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urban +‎ -ity, from Middle French urbanité, from Latin urbanitas, from urbanus (belonging to a city), with a sense of "having the manners of townspeople" in Classical Latin, from urbs (city).


  • (UK) IPA(key): /əːˈbæn.ɪ.ti/
    • (file)
  • (US) IPA(key): /ɝˈbæn.ə.ti/


urbanity (countable and uncountable, plural urbanities)

  1. Behaviour that is polished, refined, courteous.
    • 1825, Washington Irving, "Paris at the Restoration", The Crayon Papers,
      The vaunted courtesy of the old school, the smooth urbanity that prevailed in former days []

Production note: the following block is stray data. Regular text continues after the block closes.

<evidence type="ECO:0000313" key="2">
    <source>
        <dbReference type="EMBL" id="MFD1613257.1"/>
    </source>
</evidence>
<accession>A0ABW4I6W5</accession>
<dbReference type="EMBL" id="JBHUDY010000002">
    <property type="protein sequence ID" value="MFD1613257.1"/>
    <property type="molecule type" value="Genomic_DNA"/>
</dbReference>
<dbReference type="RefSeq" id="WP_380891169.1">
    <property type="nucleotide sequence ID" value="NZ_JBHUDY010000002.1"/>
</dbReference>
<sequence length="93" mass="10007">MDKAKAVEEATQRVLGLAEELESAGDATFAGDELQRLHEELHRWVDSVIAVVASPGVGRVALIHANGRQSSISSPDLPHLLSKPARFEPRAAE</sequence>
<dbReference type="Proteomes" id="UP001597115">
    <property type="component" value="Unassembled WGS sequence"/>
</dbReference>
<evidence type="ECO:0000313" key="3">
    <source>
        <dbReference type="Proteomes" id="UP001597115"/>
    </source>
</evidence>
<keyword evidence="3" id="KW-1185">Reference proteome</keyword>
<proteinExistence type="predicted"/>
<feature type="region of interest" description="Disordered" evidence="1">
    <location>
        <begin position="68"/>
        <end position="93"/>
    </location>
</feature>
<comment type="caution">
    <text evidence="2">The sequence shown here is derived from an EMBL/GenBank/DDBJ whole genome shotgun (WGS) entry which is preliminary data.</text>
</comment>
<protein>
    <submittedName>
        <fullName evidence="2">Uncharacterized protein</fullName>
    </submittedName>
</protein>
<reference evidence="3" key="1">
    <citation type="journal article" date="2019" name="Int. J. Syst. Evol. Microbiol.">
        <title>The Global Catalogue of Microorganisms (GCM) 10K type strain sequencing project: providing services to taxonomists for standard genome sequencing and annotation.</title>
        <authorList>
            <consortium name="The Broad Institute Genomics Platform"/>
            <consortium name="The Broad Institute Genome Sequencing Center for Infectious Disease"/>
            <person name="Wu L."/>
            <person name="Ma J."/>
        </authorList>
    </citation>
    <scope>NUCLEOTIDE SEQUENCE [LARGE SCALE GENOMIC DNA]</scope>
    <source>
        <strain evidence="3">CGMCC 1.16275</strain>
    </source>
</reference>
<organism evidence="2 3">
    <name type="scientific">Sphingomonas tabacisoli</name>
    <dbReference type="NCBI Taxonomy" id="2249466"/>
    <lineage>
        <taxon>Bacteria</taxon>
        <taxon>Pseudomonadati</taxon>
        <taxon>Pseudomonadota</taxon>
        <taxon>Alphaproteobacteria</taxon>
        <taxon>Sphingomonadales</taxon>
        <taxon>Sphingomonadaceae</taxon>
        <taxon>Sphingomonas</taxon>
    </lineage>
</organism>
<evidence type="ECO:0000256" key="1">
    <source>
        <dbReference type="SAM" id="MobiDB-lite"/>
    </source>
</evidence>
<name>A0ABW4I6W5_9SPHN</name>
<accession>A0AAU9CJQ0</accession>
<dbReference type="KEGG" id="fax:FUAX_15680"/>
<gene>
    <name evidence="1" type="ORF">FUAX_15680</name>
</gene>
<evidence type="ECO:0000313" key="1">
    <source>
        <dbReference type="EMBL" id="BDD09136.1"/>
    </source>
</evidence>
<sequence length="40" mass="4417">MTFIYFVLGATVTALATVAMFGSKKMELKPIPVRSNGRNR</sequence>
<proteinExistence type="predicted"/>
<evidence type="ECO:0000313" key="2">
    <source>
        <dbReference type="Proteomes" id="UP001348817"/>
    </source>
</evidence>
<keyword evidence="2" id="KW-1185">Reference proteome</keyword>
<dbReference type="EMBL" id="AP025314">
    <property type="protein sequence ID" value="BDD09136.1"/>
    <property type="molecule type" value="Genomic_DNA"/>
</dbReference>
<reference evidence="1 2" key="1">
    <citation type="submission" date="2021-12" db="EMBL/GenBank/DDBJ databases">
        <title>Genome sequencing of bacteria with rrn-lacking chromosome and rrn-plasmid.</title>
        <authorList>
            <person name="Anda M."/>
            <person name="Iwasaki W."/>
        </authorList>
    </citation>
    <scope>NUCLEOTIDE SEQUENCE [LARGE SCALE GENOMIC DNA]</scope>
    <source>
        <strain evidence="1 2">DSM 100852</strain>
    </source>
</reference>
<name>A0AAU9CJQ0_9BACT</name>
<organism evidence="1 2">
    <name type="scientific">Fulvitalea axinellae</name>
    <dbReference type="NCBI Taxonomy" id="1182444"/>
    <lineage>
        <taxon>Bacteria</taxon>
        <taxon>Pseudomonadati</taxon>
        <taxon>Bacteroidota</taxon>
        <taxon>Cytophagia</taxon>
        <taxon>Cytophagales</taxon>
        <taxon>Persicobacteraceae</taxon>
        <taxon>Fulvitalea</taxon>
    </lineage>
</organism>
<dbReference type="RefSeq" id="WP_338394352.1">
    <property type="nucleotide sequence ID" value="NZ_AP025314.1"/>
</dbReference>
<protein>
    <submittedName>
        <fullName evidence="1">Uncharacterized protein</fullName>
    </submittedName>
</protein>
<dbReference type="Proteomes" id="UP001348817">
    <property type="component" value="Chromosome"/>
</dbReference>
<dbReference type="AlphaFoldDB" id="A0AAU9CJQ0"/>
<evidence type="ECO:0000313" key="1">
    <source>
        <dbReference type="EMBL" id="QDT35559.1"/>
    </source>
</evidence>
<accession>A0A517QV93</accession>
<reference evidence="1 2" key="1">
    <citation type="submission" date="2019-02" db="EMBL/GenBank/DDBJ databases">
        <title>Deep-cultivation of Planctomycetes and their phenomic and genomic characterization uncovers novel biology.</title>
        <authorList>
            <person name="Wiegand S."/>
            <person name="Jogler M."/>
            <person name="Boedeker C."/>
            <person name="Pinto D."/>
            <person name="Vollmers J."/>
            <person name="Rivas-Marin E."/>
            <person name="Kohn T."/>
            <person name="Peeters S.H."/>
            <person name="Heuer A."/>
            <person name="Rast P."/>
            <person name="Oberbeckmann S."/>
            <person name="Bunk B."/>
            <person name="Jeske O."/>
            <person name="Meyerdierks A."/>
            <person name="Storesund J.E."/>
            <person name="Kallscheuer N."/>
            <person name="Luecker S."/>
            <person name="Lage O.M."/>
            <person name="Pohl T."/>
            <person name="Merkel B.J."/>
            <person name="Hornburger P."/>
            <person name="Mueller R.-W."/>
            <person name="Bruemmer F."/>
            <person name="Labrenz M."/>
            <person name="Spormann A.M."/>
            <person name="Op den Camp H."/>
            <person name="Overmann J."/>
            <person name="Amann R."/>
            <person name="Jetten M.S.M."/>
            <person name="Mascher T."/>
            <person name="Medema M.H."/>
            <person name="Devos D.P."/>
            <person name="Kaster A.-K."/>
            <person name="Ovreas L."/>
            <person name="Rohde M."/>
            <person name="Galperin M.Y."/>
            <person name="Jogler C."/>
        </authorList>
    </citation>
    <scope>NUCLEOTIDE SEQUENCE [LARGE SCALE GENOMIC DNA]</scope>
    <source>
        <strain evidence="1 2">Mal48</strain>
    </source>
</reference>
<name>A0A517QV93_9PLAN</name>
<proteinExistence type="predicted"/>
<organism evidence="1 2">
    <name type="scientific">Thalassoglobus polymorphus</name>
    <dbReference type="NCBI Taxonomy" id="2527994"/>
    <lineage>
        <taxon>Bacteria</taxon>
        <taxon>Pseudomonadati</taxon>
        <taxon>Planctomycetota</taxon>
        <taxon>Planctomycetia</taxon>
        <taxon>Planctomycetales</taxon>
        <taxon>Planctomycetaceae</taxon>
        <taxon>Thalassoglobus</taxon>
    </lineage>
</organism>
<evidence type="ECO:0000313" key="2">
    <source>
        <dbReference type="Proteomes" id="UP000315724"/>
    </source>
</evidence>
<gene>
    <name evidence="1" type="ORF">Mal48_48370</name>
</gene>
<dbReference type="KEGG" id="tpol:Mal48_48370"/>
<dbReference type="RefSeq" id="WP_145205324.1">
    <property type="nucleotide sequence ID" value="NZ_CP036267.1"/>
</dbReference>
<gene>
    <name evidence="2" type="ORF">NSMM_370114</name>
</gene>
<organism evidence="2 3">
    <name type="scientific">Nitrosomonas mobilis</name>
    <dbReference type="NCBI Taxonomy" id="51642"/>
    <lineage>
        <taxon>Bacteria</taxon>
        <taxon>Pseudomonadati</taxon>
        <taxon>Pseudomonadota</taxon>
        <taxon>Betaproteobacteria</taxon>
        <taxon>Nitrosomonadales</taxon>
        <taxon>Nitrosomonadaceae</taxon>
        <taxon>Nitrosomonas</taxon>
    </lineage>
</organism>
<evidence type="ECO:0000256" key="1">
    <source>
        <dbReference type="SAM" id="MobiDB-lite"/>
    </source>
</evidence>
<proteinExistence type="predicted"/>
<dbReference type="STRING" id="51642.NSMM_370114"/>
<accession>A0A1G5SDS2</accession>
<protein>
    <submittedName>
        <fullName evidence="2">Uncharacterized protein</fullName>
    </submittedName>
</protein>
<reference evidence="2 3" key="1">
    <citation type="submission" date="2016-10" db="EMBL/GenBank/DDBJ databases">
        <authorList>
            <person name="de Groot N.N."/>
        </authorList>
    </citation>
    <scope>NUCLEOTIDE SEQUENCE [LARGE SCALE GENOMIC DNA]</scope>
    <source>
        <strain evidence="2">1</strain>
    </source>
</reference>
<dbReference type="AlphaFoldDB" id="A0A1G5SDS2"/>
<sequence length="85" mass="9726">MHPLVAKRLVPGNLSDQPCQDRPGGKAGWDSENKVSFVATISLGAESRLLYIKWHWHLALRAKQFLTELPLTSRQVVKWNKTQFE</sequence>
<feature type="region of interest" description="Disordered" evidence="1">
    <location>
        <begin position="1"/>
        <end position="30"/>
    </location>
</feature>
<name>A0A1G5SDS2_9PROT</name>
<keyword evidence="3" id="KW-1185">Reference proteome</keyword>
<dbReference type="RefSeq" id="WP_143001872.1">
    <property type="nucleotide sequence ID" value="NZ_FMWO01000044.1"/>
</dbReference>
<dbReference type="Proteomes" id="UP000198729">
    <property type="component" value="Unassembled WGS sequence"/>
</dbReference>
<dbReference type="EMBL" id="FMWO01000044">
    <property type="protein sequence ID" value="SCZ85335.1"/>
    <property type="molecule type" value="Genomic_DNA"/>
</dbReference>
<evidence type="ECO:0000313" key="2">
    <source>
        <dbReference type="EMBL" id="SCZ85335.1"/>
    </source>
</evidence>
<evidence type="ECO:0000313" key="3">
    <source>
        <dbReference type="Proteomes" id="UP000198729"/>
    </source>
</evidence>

• 1864, Sheridan Le Fanu, Wylder's Hand, Chapter XLVII,
      Wealdon's two little visits explained perfectly the active urbanities of Captain Stanley Lake.
    • 1963, Margery Allingham, chapter 9, in The China Governess[1]:
      Eustace gaped at him in amazement. When his urbanity dropped away from him, as now, he had an innocence of expression which was almost infantile. It was as if the world had never touched him at all.
  2. What is characteristically urban in an area; urbanness.
    • 1955, C.J. Lammers, Studies in Holland flood disaster 1953, vol. 2, p. 39,
      [] , the majority of cases will differ as to "urbanity", as most of the evacuees were rural.
    • 1956, Fred C. Iklé & Harry V. Kincaid, "Social Aspects of Wartime Evacuation of American Cities", Disaster Study, vol 4., p. 44,
      Evacuees, the majority of whom were rural persons, reported more tensions as the urbanity of the reception community increased